I think that you would not experience quality issues if you were contact printing negatives exposed in camera. I had one client that I copied fine art drawings for. I made same size camera negatives on 30" x 40" Plus X Pan film and then made contact prints. The quality was outstanding. I have also made large size duplicate negatives from smaller format film for either enlarging or contact printing. Unfortunately the variety of films available today is very restricted with a corresponding reduction in the options available for reproduction. I guess at one time I had at least twenty BW films in my shop to choose from and many choices available for procedure.
padraigm, I apparently live in a world with different physical laws than everyone else.
I started platinum printing trying to use an 11x14 contact printing frame and could never get tight enough contact until I started jamming pieces of card behind my paper to force it to be tighter. I finally gave up when I started getting little wood chips to deal with.
I decided to just use 1/4" plate glass, two sheets. I found I needed clamps to really get it tight. The glass was 11x14.
Then I started printing on 11x14 paper and needed oversized glass. I tried 16x20 glass with 4 clamps and could never get it tight enough. I tried foam behind the paper and card or mat board behind the paper and could not get it to work. Very small areas would be out of focus. So I got glass cut 14x18 and started using 8 small size industrial clamps. 3 on each side and 1 on each end. Now I get tight registration. I have never seen any newton rings.
Awhile back I was hired to print some antique 11x14 glass negs in platinum. I needed over size paper to print on so I went back to the 16x20 glass and sandwiched the 11x14 glass negs between 2 sheets. A couple of the glass negs were not perfectly flat and some small areas printed a little soft.. I should have gotten a vacuum easel.
Perhaps you should consider a vacuum easel. You can make one pretty easily.
I have a frame that comforatble holds 11x14 negatives. It came out of a mid 70's plate burner.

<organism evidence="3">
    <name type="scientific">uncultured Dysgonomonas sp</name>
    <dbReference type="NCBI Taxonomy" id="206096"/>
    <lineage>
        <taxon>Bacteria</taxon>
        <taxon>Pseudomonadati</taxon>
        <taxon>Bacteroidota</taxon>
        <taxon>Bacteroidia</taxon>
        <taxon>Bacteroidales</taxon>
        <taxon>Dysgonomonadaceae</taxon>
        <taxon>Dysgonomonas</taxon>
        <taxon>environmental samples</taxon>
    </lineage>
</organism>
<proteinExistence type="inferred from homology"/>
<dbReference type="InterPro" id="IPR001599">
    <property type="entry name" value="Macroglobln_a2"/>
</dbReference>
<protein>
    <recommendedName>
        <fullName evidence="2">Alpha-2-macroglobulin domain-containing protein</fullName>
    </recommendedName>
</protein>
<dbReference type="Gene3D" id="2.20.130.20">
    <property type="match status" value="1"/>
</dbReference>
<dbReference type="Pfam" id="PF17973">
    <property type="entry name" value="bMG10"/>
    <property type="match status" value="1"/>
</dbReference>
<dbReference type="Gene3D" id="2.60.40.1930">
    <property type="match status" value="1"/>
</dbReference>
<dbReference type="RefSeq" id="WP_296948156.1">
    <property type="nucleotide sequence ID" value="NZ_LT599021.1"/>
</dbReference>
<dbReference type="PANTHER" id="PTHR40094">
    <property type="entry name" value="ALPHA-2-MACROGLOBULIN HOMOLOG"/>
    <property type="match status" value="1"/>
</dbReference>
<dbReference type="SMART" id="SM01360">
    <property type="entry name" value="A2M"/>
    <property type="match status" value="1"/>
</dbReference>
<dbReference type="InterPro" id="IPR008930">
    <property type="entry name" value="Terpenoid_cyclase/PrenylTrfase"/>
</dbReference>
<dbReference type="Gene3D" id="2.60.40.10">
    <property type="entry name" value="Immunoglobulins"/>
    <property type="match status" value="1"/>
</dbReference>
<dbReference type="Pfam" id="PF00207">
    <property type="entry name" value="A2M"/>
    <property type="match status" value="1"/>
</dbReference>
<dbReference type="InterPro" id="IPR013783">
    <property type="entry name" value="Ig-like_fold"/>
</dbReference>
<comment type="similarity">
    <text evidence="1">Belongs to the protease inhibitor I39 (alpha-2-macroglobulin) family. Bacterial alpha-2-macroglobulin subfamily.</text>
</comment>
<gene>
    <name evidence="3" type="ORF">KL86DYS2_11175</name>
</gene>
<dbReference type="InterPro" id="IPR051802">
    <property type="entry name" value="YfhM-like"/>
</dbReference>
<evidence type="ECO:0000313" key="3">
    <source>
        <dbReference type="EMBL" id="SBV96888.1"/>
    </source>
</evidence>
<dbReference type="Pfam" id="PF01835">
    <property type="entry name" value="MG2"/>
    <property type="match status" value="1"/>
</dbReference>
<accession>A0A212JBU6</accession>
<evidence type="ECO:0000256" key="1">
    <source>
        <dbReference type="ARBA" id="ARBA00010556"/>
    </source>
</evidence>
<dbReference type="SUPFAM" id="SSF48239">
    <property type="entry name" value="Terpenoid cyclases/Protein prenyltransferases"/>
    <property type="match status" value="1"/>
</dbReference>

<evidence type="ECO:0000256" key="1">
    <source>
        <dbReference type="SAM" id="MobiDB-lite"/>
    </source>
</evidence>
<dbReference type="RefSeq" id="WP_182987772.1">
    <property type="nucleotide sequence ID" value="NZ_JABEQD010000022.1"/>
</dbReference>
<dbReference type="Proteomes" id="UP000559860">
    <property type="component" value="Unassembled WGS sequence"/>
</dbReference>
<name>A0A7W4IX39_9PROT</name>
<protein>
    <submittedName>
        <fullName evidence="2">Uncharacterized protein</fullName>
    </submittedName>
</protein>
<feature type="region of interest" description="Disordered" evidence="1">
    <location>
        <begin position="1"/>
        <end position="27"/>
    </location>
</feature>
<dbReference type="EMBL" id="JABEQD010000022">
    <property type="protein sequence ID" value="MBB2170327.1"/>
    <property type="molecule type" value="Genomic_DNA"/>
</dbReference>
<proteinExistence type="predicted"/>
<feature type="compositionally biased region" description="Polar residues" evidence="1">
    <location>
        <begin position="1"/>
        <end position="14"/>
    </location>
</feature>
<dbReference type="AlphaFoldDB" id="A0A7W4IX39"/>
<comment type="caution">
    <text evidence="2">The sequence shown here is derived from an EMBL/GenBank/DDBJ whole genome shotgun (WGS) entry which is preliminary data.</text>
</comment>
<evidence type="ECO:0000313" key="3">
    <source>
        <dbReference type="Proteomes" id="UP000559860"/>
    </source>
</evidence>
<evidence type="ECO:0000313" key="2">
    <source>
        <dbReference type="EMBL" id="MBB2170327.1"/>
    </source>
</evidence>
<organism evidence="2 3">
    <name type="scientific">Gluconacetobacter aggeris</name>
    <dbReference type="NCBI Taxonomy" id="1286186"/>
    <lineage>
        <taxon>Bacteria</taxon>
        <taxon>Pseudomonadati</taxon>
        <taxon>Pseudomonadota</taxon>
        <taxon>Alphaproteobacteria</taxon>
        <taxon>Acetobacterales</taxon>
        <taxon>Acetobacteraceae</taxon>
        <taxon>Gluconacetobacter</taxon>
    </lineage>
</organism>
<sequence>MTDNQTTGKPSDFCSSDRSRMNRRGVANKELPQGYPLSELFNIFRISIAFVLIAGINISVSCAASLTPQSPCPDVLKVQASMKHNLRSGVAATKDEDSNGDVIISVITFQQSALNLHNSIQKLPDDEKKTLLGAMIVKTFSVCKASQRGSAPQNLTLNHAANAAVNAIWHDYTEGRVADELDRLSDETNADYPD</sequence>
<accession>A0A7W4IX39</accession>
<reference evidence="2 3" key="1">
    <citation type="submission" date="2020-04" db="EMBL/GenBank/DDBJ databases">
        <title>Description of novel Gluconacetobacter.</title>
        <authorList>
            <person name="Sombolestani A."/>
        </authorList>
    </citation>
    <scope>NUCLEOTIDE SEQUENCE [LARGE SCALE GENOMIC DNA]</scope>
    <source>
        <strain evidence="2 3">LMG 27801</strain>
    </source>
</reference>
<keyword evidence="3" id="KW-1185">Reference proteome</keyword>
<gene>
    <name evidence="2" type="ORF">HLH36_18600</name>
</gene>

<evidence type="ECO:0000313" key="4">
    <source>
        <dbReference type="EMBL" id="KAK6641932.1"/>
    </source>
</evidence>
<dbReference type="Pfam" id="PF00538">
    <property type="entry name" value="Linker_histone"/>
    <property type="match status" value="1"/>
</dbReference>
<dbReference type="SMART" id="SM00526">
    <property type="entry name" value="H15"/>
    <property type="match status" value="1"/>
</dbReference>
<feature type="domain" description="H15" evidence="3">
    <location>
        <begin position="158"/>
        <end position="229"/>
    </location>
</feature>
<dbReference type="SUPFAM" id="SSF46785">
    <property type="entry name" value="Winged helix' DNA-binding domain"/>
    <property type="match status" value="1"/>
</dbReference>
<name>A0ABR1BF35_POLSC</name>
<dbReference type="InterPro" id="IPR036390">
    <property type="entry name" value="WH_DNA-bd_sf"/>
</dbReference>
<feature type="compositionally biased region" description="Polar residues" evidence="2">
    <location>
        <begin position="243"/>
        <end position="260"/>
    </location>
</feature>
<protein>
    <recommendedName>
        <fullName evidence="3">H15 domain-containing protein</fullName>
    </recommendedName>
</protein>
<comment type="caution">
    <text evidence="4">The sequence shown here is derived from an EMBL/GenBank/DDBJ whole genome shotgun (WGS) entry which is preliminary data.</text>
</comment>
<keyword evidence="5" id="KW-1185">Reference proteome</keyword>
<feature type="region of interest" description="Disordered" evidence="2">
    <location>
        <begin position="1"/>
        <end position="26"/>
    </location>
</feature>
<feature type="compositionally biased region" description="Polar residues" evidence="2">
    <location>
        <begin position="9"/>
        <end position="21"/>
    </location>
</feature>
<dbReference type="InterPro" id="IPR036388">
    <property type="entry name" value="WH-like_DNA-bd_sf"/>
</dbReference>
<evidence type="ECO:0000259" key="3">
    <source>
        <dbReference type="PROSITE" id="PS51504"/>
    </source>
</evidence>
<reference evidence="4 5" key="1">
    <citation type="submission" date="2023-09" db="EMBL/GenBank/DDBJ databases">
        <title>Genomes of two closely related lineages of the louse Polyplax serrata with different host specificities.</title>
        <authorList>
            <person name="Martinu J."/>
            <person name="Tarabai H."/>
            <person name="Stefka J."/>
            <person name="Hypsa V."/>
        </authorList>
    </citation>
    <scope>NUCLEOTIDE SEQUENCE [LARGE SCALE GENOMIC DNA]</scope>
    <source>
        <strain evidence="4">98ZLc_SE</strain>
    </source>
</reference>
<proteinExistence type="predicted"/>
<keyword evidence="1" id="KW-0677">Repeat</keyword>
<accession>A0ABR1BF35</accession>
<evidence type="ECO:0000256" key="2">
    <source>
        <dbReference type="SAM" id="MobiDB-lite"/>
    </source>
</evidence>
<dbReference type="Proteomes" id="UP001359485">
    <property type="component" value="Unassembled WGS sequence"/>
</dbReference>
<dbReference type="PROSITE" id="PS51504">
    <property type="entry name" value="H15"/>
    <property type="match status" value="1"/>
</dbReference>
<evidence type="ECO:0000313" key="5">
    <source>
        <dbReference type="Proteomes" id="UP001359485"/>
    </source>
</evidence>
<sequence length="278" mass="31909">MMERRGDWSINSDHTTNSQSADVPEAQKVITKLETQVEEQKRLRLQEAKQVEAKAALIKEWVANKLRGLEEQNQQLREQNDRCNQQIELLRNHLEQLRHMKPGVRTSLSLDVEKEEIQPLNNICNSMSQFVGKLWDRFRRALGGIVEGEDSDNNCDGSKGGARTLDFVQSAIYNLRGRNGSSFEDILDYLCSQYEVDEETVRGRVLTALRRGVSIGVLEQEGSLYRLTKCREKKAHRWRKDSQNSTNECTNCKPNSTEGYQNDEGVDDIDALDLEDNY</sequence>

It has glass plates on both sides of the frame , and has a piece of black 'velvet' bonded to both sides of some kind of cardboard board that sits between the glass panes.
Originally the frame was hinged mid long edge to swing in the middle on a support so that you could load one side, then flip over and load the other side. I guess you flipped it while the burner was on so as to do two burns for one start of the arc lamp.
The velvet is stiff to crush, and keeps the sensitized paper in good contact with the negative up against the glass.
I have yet to use it by loading two sides at once.
Thank you so much everyone for your input. At the moment I am limited to 8x10 and happy so far with the contact frame I have. Looking to go bigger especially with some pan shots and will be dipping my toes in digital negs soon. It seems there are some who get good prints with bigger contact frames and others that don't. I think I will try Dennis solution with clamps first while keeping my eye out of a vacuum frame.
Again the input has been invaluable, thank you again
Will insufficient pressure from the glass on the negative and paper cause Newton rings? I am going to take a shot at 20 x 24 inch contact prints, and I want to be sure that I set up in such a way that I do not have a problem with Newton rings. It appears from your post that anti Newton ring glass is unnecessary. In fact, it seems to me that I have read posts from individuals that encounter problems with Newton rings in making enlargements despite their investments in anti Newton glass.
Originally Posted by dpurdy
I'm making a crude 17x17 frame, i'll let you know how well it goes! :D
Best of luck. Please keep me posted.